Let me outline what we know so far about the attacks on US embassy staff last September that led to the deaths of four Americans, including Ambassador Christopher Stevens.
First, it’s a big deal. There are strong indications — and the US State Department’s own internal review concludes as much — that security for US personnel in Libya was lax and requests for additional protection were bungled.
“Systemic failures and leadership and management deficiencies at senior levels within two bureaus of the State Department (the “Department”)resulted in a Special Mission security posture that was inadequate for Benghazi and grossly inadequate to deal with the attack that took place,” that report concluded.
We also know conclusively that in the hours and days after the attack, the Obama administration worked aggressively to contain political fall-out from the attack, which occurred in the final months of the 2012 presidential campaign.
A former State Department spokeswoman, Victoria Nuland, sent an email arguing for changes to official talking points, arguing that the original language would “be abused by members of Congress to beat the State Department for not paying attention to agency warnings so why would we want to seed the Hill.”
It also appears that probes of the Benghazi attacks carried out so far left some significant questions unanswered. There is a strong and reasonable argument to be made for further investigation, despite protestations from some on the left.
We absolutely need to know who was responsible for that lax security and, if the military response following the attacks was less robust and aggressive than it might have been, why that happened.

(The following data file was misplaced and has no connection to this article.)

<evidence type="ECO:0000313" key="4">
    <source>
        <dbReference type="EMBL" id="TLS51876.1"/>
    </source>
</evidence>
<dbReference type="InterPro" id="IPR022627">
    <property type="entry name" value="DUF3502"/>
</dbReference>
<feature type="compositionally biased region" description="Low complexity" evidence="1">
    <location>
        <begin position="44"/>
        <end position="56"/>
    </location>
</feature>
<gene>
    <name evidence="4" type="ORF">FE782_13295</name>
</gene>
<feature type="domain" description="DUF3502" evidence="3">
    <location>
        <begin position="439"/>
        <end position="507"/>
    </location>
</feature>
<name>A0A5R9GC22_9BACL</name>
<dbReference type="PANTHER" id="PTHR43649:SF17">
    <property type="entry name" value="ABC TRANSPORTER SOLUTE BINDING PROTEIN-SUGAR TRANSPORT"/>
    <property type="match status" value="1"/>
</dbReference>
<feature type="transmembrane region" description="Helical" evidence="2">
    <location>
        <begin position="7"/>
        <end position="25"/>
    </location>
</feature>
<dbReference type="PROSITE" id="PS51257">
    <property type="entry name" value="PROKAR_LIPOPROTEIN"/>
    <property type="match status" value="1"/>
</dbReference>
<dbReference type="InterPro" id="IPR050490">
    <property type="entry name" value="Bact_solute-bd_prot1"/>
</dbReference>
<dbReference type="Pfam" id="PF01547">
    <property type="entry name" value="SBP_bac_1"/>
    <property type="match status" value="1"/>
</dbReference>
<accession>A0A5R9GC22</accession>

At the same time, we very much need congressional leaders — who are serving a vital oversight role — to place enormous daylight between themselves and the crazy anti-Obama fringe that exists on the right. So far that hasn’t occurred.
Senior Republican officials and lawmakers have compared what happened in the days following Benghazi to Watergate and to the Iran-Contra Scandal, and suggested that it might be grounds for impeachment of Barack Obama.
They’ve begun fundraising on the issue, launched political advertisements and dialed Fox News’ 24/7 agitprop machine up to 11.
This isn’t just AM talk radio nonsense.
It’s a dangerous distraction from Congress’s constitutional duty to provide a check on and a degree of transparency into the workings of the executive branch.
It may well be that the Obama administration deserves some significant level of condemnation for what happened in Libya. But if this devolves into another Whitewater-style-stained-blue-dress political witch hunt, it will be disastrous.
Fortunately, there are indications that House Speaker John Boehner is taking a personal leadership role in this matter. That’s a good thing.
He should make it clear that this isn’t a fundraising opportunity, or a chance to give Mr. Obama a black eye. It’s not an opening to establish solidarity with far-right tea-partiers, as Politico suggested.
It’s certainly not a way to distract the public’s attention from the GOP’s own struggles and shortcomings.
Unfortunately, the Republican Party entered this moment in history with a major credibility problem. There have been too many crazy conspiracy theories and end-times exaggerations.
Conservatives have shouted fire in our national movie theater so many times since Mr. Obama came to office — and been factually wrong so many times — that they have a serious task ahead establishing their own gravitas.
If the nation hopes to reach any kind of meaningful outcome, the rhetoric needs to be dialed down and a great deal more objective, factual evidence is needed.
Republicans like to claim that where foreign policy is concerned, they’re the grownups in the room. This is an opportunity for them to prove it by providing a clear-eyed, sober assessment of what happened and why.